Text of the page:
Maradona’s Medical Team to Stand Trial for “Simple Homicide” in Soccer Star’s Death

The eight medical professionals face up to a quarter century of prison time

Diego Maradona of Argentina dribbling a soccer ball across the pitch at the 1982 World Cup
The Maradona tragedy comes deeper into focus
Photo by Mark Leech / Offside / Getty Images

You can’t tell Argentina not to cry for Diego Maradona. When he died of heart failure at age 60 in 2020, the soccer great’s home country, for which he delivered a World Cup championship in 1986, declared three days of national mourning. News that Maradona’s medical team may be held liable in his death is likely to reopen that wound.

The San Isidro Board of Appeals in Argentina says eight health professionals, including a neurosurgeon and a psychiatrist, focused on Maradona’s medical care in the run up to his death, will be charged, per ESPN. They face up to a quarter century of prison time.

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After an autopsy of Maradona’s body revealed that his heart weighed twice as much as a normal human heart, a medical board was appointed to investigate the death. The medical board believes it secured enough evidence that proves Maradona’s doctors did not appropriately monitor him. They acted in an “inappropriate, deficient and reckless manner,” the board’s report says. It adds that “the patient’s signs of risk of life were ignored” and that Maradona “showed unequivocal signs of a prolonged agony period” for at least 12 hours.

For that, prosecutors have slapped Maradona’s medical team with the charge of “simple homicide with wanton disregard.” No trial date has been set at this time, but it is expected to begin next year.

In a piece for The Harvard Gazette, penned shortly after Maradona passed away, Liz Mineo wrote, “Fans worshipped him for his extraordinary skills on the field, his charisma, and his championing of the poor.” He “rose from the slums of Buenos Aires to stardom,” she added, and “made headlines all over the world” while becoming the best player in the world’s most popular sport during his peak in the 1980s.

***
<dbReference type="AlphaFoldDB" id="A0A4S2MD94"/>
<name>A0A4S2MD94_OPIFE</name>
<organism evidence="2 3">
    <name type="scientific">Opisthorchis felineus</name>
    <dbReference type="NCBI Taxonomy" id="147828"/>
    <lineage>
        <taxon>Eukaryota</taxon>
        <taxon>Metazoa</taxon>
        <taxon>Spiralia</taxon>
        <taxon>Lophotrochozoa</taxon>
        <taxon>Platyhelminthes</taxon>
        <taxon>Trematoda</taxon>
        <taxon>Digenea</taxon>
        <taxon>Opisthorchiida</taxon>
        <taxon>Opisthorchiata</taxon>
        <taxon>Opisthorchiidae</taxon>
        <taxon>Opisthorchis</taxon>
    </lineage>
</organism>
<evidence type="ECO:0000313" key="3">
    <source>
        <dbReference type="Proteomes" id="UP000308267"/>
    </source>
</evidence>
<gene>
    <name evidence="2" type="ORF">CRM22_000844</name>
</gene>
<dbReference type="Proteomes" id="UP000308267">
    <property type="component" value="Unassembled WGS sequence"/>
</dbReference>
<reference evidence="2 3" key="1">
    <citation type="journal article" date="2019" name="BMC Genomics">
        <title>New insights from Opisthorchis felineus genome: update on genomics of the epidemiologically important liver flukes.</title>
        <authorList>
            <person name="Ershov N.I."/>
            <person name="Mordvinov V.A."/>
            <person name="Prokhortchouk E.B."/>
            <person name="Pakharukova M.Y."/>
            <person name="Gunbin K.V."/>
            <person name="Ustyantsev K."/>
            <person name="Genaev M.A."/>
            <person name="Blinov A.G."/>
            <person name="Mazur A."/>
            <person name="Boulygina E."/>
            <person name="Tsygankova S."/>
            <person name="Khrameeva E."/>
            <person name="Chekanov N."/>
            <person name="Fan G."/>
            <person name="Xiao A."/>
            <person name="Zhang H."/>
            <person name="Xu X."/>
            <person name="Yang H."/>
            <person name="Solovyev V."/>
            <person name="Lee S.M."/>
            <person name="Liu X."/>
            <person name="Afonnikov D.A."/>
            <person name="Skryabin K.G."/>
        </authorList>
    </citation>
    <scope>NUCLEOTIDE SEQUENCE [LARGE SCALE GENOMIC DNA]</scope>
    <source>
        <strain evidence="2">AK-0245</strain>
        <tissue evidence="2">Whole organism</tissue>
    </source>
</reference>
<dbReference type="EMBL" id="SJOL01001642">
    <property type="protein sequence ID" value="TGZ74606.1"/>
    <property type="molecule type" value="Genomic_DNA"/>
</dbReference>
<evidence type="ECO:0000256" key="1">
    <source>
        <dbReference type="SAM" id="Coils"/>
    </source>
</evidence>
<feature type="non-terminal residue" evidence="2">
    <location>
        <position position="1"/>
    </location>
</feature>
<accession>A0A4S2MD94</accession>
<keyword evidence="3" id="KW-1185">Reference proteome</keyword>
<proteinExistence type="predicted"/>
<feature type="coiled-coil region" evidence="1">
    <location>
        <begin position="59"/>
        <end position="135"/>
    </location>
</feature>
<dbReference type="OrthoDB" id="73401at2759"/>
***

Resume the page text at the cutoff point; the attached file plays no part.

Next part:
However, like so many other sporting greats, the excesses of celebrity gripped him.

“Critics pointed to his life of excess,” Mineo also pointed out, “including his drug addiction, philandering, paternity suits, his support of leftist leaders such as Fidel Castro and Hugo Chavez, and allegations of domestic abuse of a girlfriend.”

“Blessed with supernatural talent, Maradona was both hero and villain; a living representation of the duality of man,” added the Canadian Broadcasting Corporation. “He lived a life of excess — one worthy of a Shakespearean tragedy.”

For two decades Maradona struggled with cocaine addiction, which led to multiple bans from the sport. He also abused alcohol, and these twin addictions brought about health problems including obesity and hepatitis. In November 2020, he sought treatment for depression and was rushed into brain surgery upon the discovery of a subdural hematoma. Doctors said the surgery was successful, but three weeks later died in his sleep at home from cardiac arrest.

“It’s impossible to think of another sportsperson whose death would provoke a similar global response, one befitting a soccer player, a rock star and a religious leader rolled into one,” wrote NBC News after his funeral in Argentina, which saw tens of thousands of his fellow countrypeople take to the streets. “Maradona was revered as a genius who graced what is by far the world’s most popular sport.”

Upon Maradona’s passing, he drew tributes from around the world. Not only did Pelé, his now-deceased neighbor on soccer’s Mount Rushmore of all-time greats, give a salute, but even The Pope offered one of his own.

Look no further than Maradona’s daughter, Dalma, for indications of continuing grief among those who loved the man most — numbers that extend far beyond his immediate family. After learning of the simple homicide charges against her father’s last doctors, Dalma wrote on social media: “Many times the process is painful and slow, and we will not stop until justice is done! Everyone that stopped doing their job will be judged for that!”

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